Following that statement, a number of delegations made closing remarks, among them, the representative of Lebanon, who, speaking on behalf of the Arab Group, expressed regret at the lack of consensus. Nevertheless, the working groups had shown “tangible progress” this year, which would prepare the ground for success in future sessions. The Arab Group reaffirmed that a multilateral solution, in line with the United Nations Charter, was the only sustainable means to address issues of disarmament and international security, and urged all Member States to renew their cooperation in that regard.
Regarding the paragraphs of the report of Working Group I relating to the convening of a conference in 2012 on establishment of a nuclear-weapon-free zone in the Middle East, she said that the “unilateral” report of the conference’s organizers showed that they had neglected their responsibilities. They must be held accountable for the delay in setting up such a zone. She stressed the need to convene that conference as soon as possible — in 2013 — noting that failure to do so was a violation of the outcome of the 2010 Nuclear Non-Proliferation Treaty (NPT) Review Conference.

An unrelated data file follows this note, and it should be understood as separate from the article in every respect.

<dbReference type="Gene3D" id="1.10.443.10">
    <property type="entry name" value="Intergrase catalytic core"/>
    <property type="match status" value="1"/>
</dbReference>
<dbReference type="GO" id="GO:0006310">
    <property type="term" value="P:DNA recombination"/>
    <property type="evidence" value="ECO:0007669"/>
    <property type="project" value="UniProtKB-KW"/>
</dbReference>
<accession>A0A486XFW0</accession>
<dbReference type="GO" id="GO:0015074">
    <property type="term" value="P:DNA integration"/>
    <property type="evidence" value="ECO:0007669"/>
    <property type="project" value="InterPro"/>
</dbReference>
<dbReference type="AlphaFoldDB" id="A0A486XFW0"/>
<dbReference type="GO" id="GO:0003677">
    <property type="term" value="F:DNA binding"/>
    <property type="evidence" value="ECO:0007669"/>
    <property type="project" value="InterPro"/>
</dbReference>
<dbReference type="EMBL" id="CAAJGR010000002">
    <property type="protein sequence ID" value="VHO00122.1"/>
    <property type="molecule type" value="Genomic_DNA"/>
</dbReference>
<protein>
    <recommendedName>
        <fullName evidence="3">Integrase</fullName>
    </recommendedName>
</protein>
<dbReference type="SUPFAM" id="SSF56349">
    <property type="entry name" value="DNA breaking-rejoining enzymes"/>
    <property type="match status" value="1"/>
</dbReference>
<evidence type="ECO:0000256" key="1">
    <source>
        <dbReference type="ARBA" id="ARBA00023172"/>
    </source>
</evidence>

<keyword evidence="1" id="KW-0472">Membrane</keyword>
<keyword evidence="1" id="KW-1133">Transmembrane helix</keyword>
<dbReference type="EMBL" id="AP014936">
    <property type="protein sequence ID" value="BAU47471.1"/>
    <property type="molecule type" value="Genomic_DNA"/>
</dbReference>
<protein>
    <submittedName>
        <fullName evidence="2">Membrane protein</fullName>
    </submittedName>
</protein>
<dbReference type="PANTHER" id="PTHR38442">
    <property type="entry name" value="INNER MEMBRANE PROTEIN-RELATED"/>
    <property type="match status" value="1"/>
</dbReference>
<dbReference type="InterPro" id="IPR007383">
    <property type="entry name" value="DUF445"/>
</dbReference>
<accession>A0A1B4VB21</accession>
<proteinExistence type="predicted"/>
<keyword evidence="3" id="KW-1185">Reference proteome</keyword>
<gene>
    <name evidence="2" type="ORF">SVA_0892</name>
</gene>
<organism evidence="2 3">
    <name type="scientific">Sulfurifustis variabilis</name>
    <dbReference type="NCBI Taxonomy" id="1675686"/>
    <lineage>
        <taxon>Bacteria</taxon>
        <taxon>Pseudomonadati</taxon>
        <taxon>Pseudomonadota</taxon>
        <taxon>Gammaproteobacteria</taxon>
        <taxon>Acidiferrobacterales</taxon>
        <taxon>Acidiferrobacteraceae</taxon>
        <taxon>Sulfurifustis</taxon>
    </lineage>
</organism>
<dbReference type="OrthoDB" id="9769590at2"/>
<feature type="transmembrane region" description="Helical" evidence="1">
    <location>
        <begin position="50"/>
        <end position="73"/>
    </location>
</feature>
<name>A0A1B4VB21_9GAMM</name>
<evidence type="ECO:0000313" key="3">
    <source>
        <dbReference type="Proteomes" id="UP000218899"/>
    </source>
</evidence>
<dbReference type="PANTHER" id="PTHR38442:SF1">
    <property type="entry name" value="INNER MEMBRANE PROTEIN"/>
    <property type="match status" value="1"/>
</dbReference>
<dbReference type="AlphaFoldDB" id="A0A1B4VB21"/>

The representative of Ireland, speaking on behalf of the delegation of the European Union, said she had witnessed open exchanges of views during the current session and looked forward to next session’s work towards making recommendations to the General Assembly.
The delegate of Indonesia, speaking on behalf of the Non-Aligned Movement, reiterated the absolute validity of multilateralism in international peace and security and disarmament, and the centrality of the Commission within the multilateral disarmament machinery. He hoped that the Commission would be able to make recommendations to the General Assembly. The Movement remained ready to continue its constructive engagement to ensure a successful outcome in 2014. To that end, he called for a greater political will, flexibility and cooperation.